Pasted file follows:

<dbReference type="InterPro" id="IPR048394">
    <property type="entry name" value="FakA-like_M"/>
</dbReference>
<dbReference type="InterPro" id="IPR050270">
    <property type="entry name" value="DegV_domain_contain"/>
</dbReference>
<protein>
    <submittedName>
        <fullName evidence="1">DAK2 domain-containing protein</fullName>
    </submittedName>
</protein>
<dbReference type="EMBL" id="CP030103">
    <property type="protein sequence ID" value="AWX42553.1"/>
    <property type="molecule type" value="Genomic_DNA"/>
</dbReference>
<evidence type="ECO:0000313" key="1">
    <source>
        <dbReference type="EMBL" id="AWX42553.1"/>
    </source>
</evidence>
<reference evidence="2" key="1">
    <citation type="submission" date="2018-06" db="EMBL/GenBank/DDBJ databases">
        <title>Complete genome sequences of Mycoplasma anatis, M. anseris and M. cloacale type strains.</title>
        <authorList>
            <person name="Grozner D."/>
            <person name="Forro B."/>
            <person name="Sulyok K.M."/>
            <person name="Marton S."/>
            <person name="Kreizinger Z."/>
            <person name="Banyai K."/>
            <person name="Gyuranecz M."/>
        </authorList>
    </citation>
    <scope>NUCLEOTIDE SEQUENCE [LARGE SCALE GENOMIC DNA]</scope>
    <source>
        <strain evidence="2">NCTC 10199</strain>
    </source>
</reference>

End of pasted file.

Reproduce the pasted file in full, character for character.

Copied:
<dbReference type="InterPro" id="IPR048394">
    <property type="entry name" value="FakA-like_M"/>
</dbReference>
<dbReference type="InterPro" id="IPR050270">
    <property type="entry name" value="DegV_domain_contain"/>
</dbReference>
<protein>
    <submittedName>
        <fullName evidence="1">DAK2 domain-containing protein</fullName>
    </submittedName>
</protein>
<dbReference type="EMBL" id="CP030103">
    <property type="protein sequence ID" value="AWX42553.1"/>
    <property type="molecule type" value="Genomic_DNA"/>
</dbReference>
<evidence type="ECO:0000313" key="1">
    <source>
        <dbReference type="EMBL" id="AWX42553.1"/>
    </source>
</evidence>
<reference evidence="2" key="1">
    <citation type="submission" date="2018-06" db="EMBL/GenBank/DDBJ databases">
        <title>Complete genome sequences of Mycoplasma anatis, M. anseris and M. cloacale type strains.</title>
        <authorList>
            <person name="Grozner D."/>
            <person name="Forro B."/>
            <person name="Sulyok K.M."/>
            <person name="Marton S."/>
            <person name="Kreizinger Z."/>
            <person name="Banyai K."/>
            <person name="Gyuranecz M."/>
        </authorList>
    </citation>
    <scope>NUCLEOTIDE SEQUENCE [LARGE SCALE GENOMIC DNA]</scope>
    <source>
        <strain evidence="2">NCTC 10199</strain>
    </source>
</reference>